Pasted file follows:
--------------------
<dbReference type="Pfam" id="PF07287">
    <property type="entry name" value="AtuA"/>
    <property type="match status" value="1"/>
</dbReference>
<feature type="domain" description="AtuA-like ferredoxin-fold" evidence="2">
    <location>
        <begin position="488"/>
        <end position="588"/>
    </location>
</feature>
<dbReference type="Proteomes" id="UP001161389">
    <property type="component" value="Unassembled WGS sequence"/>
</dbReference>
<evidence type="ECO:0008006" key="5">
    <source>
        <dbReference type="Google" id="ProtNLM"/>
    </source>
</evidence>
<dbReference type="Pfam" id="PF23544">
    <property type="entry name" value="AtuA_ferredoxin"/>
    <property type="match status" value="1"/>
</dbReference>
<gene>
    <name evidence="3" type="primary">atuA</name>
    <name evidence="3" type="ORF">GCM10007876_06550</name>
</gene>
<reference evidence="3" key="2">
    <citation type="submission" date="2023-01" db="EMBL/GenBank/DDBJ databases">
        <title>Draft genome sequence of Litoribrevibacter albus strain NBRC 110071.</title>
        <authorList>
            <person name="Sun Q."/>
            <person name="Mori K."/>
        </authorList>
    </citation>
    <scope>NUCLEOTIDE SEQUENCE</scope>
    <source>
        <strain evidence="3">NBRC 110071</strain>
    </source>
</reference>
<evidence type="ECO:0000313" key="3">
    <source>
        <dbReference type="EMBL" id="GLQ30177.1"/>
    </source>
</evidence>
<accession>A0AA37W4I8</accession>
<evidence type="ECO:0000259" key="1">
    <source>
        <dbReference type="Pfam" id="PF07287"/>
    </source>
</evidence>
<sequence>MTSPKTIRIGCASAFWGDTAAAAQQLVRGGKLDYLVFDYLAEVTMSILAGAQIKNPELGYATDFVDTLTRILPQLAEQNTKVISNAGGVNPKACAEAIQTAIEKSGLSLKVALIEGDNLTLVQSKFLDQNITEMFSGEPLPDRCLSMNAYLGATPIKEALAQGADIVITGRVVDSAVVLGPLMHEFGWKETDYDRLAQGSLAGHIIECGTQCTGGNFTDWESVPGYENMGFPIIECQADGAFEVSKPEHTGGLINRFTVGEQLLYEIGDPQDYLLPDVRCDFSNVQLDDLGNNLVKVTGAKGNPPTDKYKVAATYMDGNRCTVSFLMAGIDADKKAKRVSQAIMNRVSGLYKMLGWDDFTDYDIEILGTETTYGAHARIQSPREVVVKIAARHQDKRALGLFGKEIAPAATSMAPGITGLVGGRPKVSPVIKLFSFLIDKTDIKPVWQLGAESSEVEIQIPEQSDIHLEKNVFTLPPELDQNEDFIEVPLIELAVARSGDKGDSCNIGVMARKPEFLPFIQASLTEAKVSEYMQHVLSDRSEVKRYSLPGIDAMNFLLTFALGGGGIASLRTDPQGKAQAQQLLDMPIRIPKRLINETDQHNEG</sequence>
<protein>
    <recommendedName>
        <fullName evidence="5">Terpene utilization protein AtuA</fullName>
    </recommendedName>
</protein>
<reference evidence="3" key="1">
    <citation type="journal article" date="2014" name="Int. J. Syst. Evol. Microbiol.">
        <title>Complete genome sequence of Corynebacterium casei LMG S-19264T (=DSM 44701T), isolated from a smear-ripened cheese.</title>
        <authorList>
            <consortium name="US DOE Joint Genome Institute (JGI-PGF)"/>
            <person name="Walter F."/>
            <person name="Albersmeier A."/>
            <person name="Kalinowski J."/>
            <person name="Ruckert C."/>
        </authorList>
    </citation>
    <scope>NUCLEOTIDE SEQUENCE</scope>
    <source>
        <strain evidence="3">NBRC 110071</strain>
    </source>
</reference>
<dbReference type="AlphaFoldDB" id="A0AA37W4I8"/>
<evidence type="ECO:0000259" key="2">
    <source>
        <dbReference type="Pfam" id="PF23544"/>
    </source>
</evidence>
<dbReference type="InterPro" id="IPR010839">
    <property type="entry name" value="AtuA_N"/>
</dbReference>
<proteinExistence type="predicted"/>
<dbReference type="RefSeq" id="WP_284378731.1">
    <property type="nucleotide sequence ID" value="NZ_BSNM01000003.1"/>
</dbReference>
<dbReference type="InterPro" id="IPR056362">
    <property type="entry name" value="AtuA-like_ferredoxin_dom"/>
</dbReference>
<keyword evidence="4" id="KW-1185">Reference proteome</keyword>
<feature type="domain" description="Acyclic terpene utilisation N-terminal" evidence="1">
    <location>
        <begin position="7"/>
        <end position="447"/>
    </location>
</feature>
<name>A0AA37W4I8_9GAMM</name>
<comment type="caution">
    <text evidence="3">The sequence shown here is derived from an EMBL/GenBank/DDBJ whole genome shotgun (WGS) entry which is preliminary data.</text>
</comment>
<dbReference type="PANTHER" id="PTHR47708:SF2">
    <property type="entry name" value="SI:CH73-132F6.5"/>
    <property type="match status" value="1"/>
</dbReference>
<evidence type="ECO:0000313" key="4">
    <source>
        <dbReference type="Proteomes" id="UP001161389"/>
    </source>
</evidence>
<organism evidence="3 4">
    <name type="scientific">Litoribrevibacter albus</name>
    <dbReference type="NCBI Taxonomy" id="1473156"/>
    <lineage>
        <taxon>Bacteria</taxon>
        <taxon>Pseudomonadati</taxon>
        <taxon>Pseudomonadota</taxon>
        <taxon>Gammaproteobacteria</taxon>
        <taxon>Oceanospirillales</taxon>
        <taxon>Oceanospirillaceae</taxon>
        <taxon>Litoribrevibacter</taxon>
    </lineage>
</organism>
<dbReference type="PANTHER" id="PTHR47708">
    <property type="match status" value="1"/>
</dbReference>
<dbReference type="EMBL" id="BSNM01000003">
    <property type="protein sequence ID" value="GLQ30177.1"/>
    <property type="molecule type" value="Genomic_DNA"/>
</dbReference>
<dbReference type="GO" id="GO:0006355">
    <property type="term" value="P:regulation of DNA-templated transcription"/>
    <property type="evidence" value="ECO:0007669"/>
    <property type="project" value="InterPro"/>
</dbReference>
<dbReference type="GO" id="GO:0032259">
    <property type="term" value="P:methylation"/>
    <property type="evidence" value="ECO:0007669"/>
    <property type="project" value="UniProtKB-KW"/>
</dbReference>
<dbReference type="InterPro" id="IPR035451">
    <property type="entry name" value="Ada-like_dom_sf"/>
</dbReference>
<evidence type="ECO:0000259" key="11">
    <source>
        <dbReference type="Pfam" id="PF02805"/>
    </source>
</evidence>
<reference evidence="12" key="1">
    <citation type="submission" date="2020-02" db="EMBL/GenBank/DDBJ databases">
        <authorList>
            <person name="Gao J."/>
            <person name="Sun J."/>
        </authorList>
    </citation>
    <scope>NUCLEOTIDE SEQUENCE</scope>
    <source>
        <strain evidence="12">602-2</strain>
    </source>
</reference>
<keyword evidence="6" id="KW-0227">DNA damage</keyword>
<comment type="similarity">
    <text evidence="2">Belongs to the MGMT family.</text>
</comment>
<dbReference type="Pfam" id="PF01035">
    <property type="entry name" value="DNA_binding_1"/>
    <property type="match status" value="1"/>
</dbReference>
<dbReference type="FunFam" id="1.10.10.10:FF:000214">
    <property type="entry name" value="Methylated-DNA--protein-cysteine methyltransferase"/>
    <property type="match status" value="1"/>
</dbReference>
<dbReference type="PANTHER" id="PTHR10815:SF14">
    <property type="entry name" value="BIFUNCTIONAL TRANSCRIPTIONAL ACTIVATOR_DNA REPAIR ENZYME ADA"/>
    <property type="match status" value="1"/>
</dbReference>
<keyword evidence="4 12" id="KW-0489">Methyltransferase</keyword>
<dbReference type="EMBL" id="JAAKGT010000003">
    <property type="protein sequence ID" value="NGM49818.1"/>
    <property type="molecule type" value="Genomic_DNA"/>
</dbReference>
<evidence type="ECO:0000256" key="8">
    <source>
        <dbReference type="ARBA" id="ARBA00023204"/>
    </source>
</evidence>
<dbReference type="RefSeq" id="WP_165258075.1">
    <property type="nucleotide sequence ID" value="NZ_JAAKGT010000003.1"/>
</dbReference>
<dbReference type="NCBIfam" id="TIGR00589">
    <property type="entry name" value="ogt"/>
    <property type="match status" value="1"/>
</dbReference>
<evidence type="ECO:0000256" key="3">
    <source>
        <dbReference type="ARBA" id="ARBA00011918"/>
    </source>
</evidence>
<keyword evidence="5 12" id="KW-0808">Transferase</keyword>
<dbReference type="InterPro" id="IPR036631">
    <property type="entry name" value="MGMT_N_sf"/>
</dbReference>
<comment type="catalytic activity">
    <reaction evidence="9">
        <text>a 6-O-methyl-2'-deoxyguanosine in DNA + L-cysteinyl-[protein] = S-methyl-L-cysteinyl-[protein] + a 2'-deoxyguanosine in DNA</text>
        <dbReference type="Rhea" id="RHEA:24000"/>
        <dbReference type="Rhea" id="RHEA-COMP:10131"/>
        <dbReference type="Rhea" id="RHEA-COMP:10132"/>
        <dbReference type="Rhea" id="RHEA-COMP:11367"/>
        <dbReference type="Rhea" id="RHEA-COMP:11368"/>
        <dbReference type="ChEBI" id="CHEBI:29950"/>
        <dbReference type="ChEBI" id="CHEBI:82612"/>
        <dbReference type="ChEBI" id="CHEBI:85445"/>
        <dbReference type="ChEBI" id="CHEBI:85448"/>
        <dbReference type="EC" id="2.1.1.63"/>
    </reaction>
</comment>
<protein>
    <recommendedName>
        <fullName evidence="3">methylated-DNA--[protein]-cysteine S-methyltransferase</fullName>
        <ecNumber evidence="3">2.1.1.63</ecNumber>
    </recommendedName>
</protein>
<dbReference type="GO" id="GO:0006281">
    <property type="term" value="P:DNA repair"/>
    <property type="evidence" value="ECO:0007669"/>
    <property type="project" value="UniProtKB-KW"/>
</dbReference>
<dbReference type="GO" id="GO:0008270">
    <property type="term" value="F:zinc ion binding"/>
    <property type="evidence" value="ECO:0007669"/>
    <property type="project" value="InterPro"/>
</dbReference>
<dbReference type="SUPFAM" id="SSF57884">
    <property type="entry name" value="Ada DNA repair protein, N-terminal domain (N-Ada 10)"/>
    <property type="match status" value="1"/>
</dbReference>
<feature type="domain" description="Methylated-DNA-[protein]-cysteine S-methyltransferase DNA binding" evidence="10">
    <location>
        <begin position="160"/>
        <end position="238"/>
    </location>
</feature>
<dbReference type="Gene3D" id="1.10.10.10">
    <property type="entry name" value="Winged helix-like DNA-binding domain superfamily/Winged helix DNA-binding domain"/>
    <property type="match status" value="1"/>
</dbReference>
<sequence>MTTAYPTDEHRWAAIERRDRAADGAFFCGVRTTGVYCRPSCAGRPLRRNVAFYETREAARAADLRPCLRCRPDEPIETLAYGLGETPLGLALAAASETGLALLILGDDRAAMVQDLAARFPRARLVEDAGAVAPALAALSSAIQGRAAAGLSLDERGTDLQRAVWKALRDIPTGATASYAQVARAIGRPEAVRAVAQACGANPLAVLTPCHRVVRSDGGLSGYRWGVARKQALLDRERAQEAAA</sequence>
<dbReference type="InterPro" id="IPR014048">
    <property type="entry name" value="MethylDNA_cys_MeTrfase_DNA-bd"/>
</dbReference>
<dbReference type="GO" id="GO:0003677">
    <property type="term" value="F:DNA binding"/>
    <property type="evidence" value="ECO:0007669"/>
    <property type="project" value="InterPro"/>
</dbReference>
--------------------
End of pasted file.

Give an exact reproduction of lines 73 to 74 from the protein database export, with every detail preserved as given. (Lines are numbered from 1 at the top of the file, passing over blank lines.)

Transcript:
<dbReference type="AlphaFoldDB" id="A0AA37W4I8"/>
<evidence type="ECO:0000259" key="2">